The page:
Melancholia setting in. I do not target 12ers as my goal necessarily, but there is much to say in the affirmative for the LCW. I have gone for these for the aesthetics and the low snow depths. There are other places to go for sure also, but the LCW suits my mood at this moment in life. I don't know, but no doubt age is slowly but inexorably creeping up to some degree, the bodily complaints are there with the plantar faciitis, still unhealed torn tendon in the arm but still the mountains siren call draws me there. I am not plowing through the snow in quite the same fashion as even a season ago and yet I am able to move forward.
You can never go back as I look at the notch that I just walked through
The rocky top just ahead
The nondescript summit with Peak Z behind
A look back at the gap I walked through on the way to Peak Z
A closer walk with Z
Z cairn and collie in real life
Z cairn and collie in pencil
Summit rock (don't try the obvious, look for the sublime)
A different angle
I took stock of the time and the distance to Zephyr and made the determination to leave that for another time. The distance from X to Y was approximately 1 mile and the distance between Y and Z was about 0.7 miles. The distance to Zephyr would be another 1 mile farther away from the truck and figured to take another hour to hour and a half to get there and make up the distance back to the trailhead. They never look that far but with the lateness of the day, the wind and clouds I started my descent.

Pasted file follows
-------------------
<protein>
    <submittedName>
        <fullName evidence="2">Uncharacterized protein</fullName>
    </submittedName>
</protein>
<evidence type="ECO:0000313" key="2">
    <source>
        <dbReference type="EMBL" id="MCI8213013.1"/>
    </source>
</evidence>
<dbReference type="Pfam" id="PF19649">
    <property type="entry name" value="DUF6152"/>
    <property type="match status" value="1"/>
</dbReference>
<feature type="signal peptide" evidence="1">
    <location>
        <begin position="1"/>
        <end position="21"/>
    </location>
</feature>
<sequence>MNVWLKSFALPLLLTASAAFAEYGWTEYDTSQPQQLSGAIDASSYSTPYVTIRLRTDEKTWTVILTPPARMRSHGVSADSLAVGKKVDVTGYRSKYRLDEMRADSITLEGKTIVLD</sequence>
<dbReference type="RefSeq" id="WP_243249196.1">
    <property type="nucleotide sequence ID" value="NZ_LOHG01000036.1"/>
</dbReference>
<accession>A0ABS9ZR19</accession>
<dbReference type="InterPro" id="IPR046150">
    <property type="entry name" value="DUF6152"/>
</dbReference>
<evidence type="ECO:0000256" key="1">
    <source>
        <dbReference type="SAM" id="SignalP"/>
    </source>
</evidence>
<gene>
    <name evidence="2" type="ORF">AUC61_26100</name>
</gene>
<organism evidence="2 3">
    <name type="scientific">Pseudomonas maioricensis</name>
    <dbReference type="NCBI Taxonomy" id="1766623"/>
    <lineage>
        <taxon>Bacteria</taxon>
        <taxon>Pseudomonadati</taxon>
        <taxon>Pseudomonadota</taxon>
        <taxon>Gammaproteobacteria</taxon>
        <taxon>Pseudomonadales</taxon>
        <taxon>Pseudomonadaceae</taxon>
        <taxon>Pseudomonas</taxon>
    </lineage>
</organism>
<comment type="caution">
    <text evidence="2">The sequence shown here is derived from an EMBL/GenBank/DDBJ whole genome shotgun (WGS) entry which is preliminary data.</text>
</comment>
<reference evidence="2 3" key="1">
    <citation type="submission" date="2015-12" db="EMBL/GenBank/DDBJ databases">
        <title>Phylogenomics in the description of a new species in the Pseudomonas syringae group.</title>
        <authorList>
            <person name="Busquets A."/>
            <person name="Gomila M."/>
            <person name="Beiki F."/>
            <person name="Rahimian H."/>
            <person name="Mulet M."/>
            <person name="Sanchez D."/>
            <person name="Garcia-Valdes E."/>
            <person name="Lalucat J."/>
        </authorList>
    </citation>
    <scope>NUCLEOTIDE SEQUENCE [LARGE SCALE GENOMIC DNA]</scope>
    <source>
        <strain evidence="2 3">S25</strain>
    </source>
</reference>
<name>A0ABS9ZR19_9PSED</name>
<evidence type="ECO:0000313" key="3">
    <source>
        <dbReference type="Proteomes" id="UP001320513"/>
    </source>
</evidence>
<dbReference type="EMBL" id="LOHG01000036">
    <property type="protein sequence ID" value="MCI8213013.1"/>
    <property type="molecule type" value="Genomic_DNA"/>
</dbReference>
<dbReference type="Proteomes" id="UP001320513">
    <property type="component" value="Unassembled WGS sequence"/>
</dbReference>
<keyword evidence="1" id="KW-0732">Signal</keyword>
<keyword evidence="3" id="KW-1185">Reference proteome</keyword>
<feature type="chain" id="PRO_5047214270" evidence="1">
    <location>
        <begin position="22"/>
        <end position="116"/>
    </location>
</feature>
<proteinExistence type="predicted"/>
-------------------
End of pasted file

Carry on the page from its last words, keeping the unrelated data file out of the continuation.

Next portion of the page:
I dropped down a reasonable slope to the Colorado Trail (no tracks at all) and from there made my way back to tie into my tracks.
T is for the Tip of the Day...
It helps on occasion to follow the elk tracks, which I did for a ways after going through the gate (to keep the elk in or out?). When the elk leaves the trail, follow the dog. If the dog leaves the trail to follow the elk tracks (or rabbits or squirrels), follow the trail by looking closely for the trees that have been neatly cut.
Oh and when you are hiking up the trail from the trailhead take the right to Lost Park Campground rather than the left to Kenosha Pass.
One last item of interest, if you are energetic, peppy and spirited there can be found a report and gpx of the remaining 10 peaks on a 13 peak, 28 mile +, 8500 foot adventure. I would wait for dry conditions.
My GPS Tracks on Google Maps (made from a .GPX file upload):
Thumbnails for uploaded photos (click to open slideshow):
Caution: The information contained in this report may not be accurate and should not be the only resource used in preparation for your climb. Failure to have the necessary experience, physical conditioning, supplies or equipment can result in injury or death. 14ers.com and the author(s) of this report provide no warranties, either express or implied, that the information provided is accurate or reliable. By using the information provided, you agree to indemnify and hold harmless 14ers.com and the report author(s) with respect to any claims and demands against them, including any attorney fees and expenses. Please read the 14ers.com Safety and Disclaimer pages for more information.